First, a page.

Embracing Visibility in the New York City Greek Parade By Maria Souris Taketzis Duplicate 1

Embracing Visibility in the New York City Greek Parade

By Maria Souris Taketzis

A Journey….

I had trepidations about parading in a wheelchair.

Let’s begin from the start of my journey.

My husband Stelios brought along a rather large flag to attach to the back of the wheelchair while I paraded. I felt an uneasiness as this flag would make me far from ‘invisible’. I was hoping to blend in with my community The Archangel Michael Greek Orthodox Church of Port Washington. I was hoping not to be noticed.
This was a foreign emotion; I never felt self-conscious in my wheelchair. It is simply my ‘legs’. Why? Why was I uneasy?

My family and I met at 63rd Street, having the good luck and honor of being a few yards away from the Evzones. I felt their energy in my core.

Stelios attached the flag to the back of the wheelchair. A wind blew and my face was a bit tangled in the flag.

Leonidas, my two-and-a-half-year-old grandson, climbed onto my lap, flag still around my face. Yiayia …you gweek wite? (Translation… Yiayia you’re Greek right?)

Leonidas managed to get under the flag and pressed his head against mine. In a few moments a bit of rain started; it didn’t last long but Leonidas and I were unintentionally ‘sheltered’.

It was time to start moving with our group. You need to know that my wheelchair weighs 450 pounds. It would be unwise to be in the midst of the marchers. What was I thinking when saying, I would just blend in.

My family wisely decided to be the tail end of our community. We were a group comprised of: Leonidas, one year old Charlie, my daughters Alexandra and Katerina, Stelios, Michael my ‘xeno’ son in law (a word he decided to use when needed), and myself in my wheelchair with a large flag blowing with the wind.

Leonidas waving his flag and going in and out of the double stroller. Charlie mesmerized by the sounds and people. The three older ‘kids’ taking turns watching the little ones. I was following the green line on the pavement with my husband by my side. He proudly wore all his pins of various organizations he belongs to, and of course his signature beret.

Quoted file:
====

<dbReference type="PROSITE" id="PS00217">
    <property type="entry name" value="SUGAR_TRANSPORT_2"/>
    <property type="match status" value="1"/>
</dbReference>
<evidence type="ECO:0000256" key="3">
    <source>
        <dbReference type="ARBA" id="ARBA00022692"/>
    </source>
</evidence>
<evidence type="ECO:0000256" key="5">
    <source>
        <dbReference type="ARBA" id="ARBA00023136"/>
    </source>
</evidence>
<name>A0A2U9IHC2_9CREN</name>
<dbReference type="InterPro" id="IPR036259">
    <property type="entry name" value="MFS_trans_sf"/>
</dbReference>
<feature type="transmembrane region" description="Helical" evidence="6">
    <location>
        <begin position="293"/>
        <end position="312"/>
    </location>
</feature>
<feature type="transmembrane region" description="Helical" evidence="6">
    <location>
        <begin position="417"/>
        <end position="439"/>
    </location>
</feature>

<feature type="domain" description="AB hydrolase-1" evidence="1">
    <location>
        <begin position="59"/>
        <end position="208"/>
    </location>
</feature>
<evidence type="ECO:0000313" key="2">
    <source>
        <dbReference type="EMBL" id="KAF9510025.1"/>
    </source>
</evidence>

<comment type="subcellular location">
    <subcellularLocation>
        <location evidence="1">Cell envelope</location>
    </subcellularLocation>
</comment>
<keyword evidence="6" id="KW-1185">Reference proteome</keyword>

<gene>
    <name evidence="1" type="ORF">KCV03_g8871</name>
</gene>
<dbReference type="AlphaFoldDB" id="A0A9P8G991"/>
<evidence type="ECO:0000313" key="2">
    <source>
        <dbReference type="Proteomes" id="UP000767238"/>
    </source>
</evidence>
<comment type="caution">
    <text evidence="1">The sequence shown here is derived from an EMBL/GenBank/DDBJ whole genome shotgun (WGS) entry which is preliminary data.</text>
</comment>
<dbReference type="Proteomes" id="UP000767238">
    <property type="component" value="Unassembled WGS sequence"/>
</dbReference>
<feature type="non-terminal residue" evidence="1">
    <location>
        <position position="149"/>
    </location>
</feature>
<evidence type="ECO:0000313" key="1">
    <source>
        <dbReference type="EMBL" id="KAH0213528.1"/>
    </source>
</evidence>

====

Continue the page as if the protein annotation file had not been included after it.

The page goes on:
Only a few minutes passed, and I felt confidence. And most importantly I felt proud and happy. Many watching the parade called out my name; "Bravo Maria".

It was indeed awesome when one of the parade announcers and COSMOS FM volunteer Michael Stratis gave Stelio and me a shoutout.

I am truly grateful for all the ‘bravo Maria’, but I didn’t do anything more than parade with my mode used for ‘walking’.

But if my parading gave someone with any disability a touch of dignity, or any positive emotion, then I know why Stelios pushed me to parade and be seen.

My hope is that no one looks away from any type of disability, (many are invisible to the naked eye so always keep that open mind). My yiayia used to say that when you grow old people treat you like a child because you may not hear well or talk as quickly. So you sit quietly in the ‘corner’ taking it all in.

I guess maybe yiayia's wise words could be applied to anyone that is ‘different’.

The end of this journey ends with this…. I have no trepidations of being seen and heard. Thank you to the parade organizers for a magnificent parade, my parish, my family, my xeno, - once you march in the Greek parade you forfeit the rights to that word- my Leonidas who knows  "we gweek, wite?", and to Stelio for convincing me to march an wave the flag. It completed a perfect day.


Maria Souris Taketzis is a volunteer patient advocate, an ALS patient and researcher.

Her husband, Stelios Taketzis (photo), is an Ocean Transportation executive and the Chairman of GAEPIS/COSMOS FM Board of Directors.

Photo: GOARCH/Brittainy Newman

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